The Past, Present And Future Of Phelps, Wisconsin

University Place: A Rural Tourism Community in Northern Wisconsin Looks To Rebuild
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Tourism is integral to Phelps, but residents say the town needs more and different economic opportunities.

Spanning the border between Wisconsin and the Upper Peninsula of Michigan is a smallish lake, located right where the state line hooks south. Named Lac Vieux Desert, it's the headwaters of the Wisconsin River, which flows more than 400 miles before feeding into the Mississippi. On the lake's southern shore is the town of Phelps, a rural community that encompasses a sizeable portion of eastern Vilas County and includes a healthy northwestern slice of the Nicolet National Forest.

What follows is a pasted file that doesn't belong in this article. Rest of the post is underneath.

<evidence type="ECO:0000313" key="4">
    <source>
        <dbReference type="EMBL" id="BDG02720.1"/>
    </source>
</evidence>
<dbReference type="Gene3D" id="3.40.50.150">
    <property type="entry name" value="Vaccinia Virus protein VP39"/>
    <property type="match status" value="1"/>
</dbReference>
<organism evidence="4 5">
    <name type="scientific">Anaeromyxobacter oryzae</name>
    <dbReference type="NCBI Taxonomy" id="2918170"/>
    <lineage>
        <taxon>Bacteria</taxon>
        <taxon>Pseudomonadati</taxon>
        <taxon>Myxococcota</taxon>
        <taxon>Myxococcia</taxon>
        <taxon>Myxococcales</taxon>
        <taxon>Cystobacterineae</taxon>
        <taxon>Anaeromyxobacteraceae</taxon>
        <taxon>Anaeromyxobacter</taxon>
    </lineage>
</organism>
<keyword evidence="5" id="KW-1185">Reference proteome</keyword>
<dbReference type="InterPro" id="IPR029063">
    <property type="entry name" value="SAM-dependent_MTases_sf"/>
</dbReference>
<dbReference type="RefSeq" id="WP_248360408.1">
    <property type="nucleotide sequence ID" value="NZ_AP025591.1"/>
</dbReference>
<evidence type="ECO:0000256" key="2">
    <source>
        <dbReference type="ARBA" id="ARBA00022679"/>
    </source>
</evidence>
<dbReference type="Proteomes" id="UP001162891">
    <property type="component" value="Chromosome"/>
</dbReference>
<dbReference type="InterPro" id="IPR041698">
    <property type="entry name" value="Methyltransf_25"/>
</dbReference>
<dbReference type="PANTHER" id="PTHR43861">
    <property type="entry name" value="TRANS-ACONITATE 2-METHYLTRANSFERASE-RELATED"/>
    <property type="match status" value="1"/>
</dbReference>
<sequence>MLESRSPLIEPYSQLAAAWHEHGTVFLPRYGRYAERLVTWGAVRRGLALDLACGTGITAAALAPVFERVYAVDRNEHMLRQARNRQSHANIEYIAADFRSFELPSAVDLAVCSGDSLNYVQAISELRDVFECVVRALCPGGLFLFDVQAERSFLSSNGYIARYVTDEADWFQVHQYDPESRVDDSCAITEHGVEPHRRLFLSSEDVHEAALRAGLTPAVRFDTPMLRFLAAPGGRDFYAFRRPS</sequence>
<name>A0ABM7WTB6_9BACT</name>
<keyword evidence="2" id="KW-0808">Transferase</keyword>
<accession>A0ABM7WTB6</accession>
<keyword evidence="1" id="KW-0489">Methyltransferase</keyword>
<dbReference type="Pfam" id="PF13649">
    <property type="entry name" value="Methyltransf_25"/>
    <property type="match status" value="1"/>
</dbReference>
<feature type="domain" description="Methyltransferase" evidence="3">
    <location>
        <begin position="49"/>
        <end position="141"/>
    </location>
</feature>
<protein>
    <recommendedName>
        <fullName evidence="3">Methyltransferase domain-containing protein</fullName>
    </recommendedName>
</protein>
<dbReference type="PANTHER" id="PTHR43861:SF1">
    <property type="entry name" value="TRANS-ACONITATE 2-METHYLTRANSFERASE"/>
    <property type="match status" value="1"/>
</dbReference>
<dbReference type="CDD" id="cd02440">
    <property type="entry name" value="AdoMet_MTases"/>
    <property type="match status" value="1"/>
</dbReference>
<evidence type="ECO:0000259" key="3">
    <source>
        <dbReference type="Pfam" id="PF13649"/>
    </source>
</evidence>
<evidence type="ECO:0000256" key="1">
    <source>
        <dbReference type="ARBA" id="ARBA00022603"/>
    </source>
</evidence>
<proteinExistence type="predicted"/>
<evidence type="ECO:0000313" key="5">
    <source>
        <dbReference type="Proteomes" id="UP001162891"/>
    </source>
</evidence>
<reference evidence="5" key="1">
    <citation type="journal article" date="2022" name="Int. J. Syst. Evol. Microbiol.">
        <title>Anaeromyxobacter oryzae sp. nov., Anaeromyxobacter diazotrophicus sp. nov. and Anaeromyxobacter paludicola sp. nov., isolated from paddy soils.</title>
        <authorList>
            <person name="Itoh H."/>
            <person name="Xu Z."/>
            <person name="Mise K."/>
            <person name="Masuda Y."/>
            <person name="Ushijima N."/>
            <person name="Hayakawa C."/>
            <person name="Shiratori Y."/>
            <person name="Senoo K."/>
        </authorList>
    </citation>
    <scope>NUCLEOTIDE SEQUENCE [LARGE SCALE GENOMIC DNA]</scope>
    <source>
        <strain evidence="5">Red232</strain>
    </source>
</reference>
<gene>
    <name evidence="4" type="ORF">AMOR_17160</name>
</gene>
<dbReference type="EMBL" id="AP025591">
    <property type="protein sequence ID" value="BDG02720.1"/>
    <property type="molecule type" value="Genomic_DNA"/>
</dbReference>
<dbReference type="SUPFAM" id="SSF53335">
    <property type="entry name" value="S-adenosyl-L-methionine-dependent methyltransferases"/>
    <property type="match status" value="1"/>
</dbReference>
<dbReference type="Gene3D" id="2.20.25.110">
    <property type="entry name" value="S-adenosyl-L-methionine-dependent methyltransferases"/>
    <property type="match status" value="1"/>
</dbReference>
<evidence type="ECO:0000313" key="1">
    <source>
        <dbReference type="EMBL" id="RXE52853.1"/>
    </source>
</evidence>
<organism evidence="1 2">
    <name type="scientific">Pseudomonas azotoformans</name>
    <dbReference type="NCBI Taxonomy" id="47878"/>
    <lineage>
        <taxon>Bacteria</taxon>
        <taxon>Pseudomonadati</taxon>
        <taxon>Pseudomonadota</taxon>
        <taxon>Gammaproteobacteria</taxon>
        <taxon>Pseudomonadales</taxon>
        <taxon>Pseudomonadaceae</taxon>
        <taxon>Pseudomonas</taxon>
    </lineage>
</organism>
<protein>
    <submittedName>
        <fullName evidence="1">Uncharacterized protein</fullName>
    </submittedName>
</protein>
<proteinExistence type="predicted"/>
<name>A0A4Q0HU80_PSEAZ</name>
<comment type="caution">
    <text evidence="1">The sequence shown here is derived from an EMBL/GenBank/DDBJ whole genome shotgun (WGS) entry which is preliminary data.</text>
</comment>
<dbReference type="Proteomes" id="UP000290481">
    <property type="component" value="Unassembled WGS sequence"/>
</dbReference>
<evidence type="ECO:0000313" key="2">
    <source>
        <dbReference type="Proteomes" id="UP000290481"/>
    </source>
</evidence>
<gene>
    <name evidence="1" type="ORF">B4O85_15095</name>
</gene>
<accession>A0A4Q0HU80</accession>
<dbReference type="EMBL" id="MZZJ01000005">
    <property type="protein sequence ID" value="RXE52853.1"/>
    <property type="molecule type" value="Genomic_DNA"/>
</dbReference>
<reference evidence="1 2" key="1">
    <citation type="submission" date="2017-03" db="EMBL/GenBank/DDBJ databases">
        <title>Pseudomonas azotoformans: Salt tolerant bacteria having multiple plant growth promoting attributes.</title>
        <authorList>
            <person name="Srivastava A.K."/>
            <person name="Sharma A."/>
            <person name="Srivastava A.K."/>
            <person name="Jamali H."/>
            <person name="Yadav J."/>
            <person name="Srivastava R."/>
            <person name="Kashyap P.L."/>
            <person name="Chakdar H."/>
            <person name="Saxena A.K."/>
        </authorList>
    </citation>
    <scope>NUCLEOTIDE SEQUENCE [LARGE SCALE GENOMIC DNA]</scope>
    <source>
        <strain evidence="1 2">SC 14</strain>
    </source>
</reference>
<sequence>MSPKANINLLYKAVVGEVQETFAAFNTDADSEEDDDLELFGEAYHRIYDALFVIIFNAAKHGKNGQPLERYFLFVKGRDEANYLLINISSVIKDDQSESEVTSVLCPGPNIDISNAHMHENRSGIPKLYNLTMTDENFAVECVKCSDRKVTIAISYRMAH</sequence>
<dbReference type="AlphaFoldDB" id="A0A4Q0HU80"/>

Phelps is geographically big, encompassing more than 90 square miles of land — an area just slightly smaller than Milwaukee. But Phelps is small in terms of population, with 1,200 people counted in the 2010 census. Many of its residents live in homes and cabins clustered around several lakes, including Lac Vieux Desert, Long Lake, Big Sand Lake and much of North Twin Lake. The community is situated near the edge of Wisconsin's waters-and-woods tourism region centered in Oneida and Vilas counties, with resorts, lodges and seasonal residences buzzing in the summer and sometimes during the hunting and snowy seasons.

At the east end of North Twin Lake is cluster of development that includes a post office, fire station and town hall, a couple of churches, the Phelps pre-K-12 school, the Phelps Historical Museum, a handful of private homes and several commercial buildings. Residents refer to this unincorporated community as downtown Phelps. There has been longstanding concern in the area that it is in decline, particularly with regards to retail and other business opportunities, and the shopping and jobs that come with them. As is the case across much of rural Wisconsin, particularly in its north, the town of Phelps is aging, and many residents are worried that the community peaked long ago.